naraka-stho ’pi dehaṁ vai
na pumāṁs tyaktum icchati
nārakyāṁ nirvṛtau satyāṁ
naraka—in hell; sthaḥ—situated; api—even; deham—body; vai—indeed; na—not; pumān—person; tyaktum—to leave; icchati—wishes; nārakyām—hellish; nirvṛtau—enjoyment; satyām—when existing; deva-māyā—by the illusory energy of Viṣṇu; vimohitaḥ—deluded.
The conditioned living entity is satisfied in his own particular species of life; while deluded by the covering influence of the illusory energy, he feels little inclined to cast off his body, even when in hell, for he takes delight in hellish enjoyment.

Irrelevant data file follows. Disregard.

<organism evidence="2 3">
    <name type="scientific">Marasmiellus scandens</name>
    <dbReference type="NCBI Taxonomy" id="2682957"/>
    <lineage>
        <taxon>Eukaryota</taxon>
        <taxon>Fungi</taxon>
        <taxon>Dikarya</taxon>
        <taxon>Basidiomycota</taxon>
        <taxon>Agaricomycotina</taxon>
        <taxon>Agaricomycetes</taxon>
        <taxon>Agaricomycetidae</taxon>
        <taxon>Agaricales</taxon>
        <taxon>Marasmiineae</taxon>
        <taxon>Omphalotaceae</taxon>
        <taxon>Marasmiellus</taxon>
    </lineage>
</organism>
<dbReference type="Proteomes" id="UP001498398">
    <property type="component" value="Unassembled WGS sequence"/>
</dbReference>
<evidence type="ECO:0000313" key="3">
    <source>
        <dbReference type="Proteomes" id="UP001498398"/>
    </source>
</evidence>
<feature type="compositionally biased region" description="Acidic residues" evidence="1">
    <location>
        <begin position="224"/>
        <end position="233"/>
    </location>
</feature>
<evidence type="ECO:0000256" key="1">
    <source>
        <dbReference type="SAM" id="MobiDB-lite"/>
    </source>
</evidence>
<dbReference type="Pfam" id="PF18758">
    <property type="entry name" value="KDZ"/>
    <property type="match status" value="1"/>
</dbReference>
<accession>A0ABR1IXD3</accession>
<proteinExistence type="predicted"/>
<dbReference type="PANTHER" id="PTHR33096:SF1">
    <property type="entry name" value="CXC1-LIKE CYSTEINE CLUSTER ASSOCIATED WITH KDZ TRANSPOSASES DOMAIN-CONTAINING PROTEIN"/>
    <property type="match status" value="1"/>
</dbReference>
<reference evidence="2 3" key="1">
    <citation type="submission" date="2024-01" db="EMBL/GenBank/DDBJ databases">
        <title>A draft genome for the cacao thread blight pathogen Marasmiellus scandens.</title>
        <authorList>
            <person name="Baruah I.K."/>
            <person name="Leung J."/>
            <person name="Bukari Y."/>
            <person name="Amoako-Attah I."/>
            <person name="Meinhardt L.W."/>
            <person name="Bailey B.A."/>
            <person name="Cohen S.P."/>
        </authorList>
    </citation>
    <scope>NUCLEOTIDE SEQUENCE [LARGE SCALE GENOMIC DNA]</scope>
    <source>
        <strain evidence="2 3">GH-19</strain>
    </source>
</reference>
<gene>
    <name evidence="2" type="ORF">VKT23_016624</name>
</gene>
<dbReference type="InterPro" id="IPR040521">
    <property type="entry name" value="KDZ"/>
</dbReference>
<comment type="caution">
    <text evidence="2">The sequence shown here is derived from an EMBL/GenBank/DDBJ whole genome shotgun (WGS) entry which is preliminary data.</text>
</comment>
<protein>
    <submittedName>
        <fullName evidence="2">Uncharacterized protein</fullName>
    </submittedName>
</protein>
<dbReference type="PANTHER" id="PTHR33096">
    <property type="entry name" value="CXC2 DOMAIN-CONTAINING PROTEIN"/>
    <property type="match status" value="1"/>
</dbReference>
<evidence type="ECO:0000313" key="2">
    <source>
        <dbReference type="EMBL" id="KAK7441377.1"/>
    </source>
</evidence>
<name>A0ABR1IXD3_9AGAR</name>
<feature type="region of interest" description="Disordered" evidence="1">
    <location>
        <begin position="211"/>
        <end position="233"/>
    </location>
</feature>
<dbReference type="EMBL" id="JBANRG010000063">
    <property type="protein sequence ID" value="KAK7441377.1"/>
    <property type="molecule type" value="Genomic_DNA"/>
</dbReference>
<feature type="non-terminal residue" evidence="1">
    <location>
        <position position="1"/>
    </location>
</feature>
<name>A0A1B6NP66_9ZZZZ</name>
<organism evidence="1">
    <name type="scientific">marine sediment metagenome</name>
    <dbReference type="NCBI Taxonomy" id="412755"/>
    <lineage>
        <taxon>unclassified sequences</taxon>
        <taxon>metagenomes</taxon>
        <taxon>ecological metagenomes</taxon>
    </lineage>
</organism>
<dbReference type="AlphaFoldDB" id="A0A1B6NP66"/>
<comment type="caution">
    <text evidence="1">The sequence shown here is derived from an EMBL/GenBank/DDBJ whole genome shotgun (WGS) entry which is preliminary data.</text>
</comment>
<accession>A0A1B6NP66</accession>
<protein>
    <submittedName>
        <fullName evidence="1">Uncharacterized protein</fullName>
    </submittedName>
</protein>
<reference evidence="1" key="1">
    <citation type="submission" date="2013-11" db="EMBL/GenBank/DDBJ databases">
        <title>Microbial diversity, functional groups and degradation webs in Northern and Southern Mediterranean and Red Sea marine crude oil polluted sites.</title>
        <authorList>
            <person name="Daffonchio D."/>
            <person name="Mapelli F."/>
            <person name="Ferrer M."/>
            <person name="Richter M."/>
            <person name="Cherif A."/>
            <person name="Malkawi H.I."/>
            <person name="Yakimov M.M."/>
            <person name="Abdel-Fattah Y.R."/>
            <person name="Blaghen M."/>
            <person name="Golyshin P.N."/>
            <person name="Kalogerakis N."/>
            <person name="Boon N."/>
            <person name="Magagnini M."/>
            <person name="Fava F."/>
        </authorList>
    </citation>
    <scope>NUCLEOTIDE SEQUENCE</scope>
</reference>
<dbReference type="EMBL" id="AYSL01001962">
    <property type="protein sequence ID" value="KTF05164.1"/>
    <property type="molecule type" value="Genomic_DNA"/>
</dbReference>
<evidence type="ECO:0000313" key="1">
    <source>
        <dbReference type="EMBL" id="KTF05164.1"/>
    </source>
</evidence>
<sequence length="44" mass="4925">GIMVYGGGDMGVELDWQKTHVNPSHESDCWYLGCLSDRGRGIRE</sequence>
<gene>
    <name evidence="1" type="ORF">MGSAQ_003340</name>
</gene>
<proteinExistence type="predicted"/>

It is said that once Indra, the King of heaven, was cursed by his spiritual master, Bṛhaspati, on account of his misbehavior, and he became a hog on this planet. After many days, when Brahmā wanted to recall him to his heavenly kingdom, Indra, in the form of a hog, forgot everything of his royal position in the heavenly kingdom, and he refused to go back. This is the spell of māyā. Even Indra forgets his heavenly standard of life and is satisfied with the standard of a hog’s life. By the influence of māyā the conditioned soul becomes so affectionate towards his particular type of body that if he is offered, “Give up this body, and immediately you will have a king’s body,” he will not agree. This attachment strongly affects all conditioned living entities. Lord Kṛṣṇa is personally canvassing, “Give up everything in this material world. Come to Me, and I shall give you all protection,” but we are not agreeable. We think, “We are quite all right. Why should we surrender unto Kṛṣṇa and go back to His kingdom?” This is called illusion, or māyā. Everyone is satisfied with his standard of living, however abominable it may be.
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